The dogs sitting at our resto seemed to have some kind of barking comepetition with the dogs who were lunching across the street at Park Plaza Gardens. When people walked by with their dogs, the commotion increased tenfold. (Some relaxing lunch!)

Suddenly, I spotted the hound behind us lay out his runny business all over the sidewalk next to our table. We were so appalled and distressed that we took a picture of the stain (to come). The ladies wearing Tiffany earrings and silk pashminas were saying, "it happens!" whilst throwing their arms up in the air. Yes, it happens, but not on Park Avenue while we're trying to enjoy our glass of La Crema. And I'm sure the pups would agree (the hound, by the way, seemed unimpressed by the situation, but he was chained to the table and so had no choice.)

As soon as the woman tried feeding him water out of the sugar bowl, I knew it was the last straw. The waitress came over and told her they had special bowls for dogs and took away the sugar pot with a sweep of her large white napkin. She refused to service the table from that point forward.

We did enjoy our lunch and the entertainment with it. I just feel bad for the dogs.

papaya wishes

I hear it's been pretty cold up in Vermont today. Did I mention I'm in Florida for a long weekend? Em and I flew down last night; Au Lait did not want me to go. She sat on my suitcase while I was getting ready. Now we're in Winterpark at Mama Sonia's place (that's my grandmother).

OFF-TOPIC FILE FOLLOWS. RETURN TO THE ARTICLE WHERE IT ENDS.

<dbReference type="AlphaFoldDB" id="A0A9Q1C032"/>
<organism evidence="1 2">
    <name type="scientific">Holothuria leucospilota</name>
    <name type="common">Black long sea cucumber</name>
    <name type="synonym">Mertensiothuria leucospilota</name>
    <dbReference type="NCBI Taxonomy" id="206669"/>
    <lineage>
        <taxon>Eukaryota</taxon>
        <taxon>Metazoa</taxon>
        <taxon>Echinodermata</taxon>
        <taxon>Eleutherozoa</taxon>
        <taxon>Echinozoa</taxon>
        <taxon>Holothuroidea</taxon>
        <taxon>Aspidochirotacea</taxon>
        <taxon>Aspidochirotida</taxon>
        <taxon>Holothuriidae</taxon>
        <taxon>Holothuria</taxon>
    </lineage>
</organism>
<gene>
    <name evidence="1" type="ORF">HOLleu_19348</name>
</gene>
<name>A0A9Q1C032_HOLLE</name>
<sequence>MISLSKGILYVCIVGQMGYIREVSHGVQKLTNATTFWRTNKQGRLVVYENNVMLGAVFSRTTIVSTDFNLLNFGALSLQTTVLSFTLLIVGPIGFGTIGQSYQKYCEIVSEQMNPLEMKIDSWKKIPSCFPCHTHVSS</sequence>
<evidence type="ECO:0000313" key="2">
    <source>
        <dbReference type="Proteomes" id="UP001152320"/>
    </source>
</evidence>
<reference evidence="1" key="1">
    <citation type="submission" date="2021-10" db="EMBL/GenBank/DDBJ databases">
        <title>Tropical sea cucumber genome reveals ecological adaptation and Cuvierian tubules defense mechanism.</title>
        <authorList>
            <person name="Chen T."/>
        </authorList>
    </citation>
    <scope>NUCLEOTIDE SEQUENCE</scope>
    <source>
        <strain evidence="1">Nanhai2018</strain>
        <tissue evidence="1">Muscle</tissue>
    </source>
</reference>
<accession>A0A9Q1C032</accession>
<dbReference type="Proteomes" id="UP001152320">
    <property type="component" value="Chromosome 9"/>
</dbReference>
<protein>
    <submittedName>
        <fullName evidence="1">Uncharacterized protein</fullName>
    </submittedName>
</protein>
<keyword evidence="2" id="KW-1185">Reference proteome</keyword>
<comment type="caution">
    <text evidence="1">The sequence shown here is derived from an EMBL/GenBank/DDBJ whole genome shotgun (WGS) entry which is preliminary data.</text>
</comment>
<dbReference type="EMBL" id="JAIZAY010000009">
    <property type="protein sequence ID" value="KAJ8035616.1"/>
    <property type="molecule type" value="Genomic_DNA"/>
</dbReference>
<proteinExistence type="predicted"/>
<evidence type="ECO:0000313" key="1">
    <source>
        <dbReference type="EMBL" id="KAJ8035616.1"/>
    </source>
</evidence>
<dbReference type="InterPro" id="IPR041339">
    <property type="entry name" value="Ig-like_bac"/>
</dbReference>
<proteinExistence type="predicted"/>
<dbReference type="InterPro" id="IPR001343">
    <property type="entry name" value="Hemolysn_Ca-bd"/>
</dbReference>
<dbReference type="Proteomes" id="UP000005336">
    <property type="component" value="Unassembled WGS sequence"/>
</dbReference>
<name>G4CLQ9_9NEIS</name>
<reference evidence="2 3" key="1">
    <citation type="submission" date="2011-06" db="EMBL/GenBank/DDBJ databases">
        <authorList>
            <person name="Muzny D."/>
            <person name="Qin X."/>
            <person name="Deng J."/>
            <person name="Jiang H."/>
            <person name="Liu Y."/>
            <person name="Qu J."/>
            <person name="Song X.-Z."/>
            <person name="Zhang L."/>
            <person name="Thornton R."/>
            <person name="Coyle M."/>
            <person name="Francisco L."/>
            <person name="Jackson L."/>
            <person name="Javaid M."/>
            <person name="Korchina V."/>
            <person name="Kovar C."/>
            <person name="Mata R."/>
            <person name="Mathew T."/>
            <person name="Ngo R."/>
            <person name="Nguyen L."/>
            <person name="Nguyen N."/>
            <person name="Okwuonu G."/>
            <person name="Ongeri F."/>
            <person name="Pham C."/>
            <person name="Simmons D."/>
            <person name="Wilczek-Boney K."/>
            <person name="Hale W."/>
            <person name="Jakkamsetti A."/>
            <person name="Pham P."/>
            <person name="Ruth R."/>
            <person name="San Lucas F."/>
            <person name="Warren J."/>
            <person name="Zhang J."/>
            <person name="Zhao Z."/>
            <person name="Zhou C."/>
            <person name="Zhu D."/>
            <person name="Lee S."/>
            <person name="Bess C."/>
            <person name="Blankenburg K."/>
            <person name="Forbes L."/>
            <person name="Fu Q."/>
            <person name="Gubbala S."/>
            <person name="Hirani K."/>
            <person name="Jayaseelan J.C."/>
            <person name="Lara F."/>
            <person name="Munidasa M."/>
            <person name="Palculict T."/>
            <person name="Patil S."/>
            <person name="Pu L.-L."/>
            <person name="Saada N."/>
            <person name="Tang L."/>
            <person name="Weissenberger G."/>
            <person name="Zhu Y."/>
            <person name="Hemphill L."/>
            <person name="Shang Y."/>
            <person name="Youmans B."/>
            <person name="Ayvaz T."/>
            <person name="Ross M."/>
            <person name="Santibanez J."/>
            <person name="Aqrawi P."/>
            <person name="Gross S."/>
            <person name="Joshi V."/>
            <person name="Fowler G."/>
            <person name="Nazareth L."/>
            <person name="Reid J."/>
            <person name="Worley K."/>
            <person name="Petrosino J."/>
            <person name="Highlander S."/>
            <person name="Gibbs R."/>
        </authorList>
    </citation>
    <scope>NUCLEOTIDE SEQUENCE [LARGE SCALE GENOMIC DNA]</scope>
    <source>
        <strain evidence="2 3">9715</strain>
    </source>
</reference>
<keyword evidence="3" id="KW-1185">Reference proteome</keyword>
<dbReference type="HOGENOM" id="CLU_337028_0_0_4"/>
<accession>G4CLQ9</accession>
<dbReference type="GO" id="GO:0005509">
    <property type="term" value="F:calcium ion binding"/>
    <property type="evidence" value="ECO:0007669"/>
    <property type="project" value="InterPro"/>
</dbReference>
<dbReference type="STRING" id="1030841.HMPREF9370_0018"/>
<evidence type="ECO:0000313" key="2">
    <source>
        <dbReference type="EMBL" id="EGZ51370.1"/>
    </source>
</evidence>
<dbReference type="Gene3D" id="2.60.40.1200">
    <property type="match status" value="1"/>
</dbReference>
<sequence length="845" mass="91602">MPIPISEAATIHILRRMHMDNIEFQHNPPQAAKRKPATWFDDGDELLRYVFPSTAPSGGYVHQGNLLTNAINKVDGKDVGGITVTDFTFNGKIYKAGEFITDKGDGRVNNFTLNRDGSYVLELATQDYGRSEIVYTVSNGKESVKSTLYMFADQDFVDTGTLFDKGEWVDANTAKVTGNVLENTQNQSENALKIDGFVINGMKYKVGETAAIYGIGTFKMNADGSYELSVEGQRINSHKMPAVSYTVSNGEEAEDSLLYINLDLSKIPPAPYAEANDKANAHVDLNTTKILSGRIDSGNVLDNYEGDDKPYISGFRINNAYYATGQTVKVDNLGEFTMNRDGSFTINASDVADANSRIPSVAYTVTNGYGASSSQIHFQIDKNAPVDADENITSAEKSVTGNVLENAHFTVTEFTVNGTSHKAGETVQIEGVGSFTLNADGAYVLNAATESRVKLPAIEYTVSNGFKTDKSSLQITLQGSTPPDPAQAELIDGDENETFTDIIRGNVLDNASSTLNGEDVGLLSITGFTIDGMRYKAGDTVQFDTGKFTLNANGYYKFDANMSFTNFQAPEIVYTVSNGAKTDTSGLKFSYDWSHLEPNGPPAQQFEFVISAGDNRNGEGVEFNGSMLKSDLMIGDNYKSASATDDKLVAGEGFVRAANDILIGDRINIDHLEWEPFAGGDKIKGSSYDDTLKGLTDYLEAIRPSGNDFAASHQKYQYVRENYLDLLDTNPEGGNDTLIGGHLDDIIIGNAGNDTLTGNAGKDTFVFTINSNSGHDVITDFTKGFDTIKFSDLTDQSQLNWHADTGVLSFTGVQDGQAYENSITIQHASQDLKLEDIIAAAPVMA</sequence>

Today we helped Mama Sonia set up all of her Christmas decorations. We made orange sugar cookies with frosting. And we listened to Bing Crosby singing Christmas carols.

Mama Sonia looks well. She always looks so put together. Even when she's feeling crummy and wearing her nightgown. What a lady.

Last time I was here was for Papa Roger's funeral in March. Not much has changed. His glasses are still sitting on his desk. There's still mail for him on the dining room table. But how can you be sad when it's so warm and sunny out and the avocados and papayas are ripe and fresh on your counter?

We made a salad today with tangerines and avocado. The avocado was so buttery and delightful! They just don't taste that lovely in Vermont and why should they?

We'll have to have papaya too, in memory of Papa Roger.

That's all for now. More later...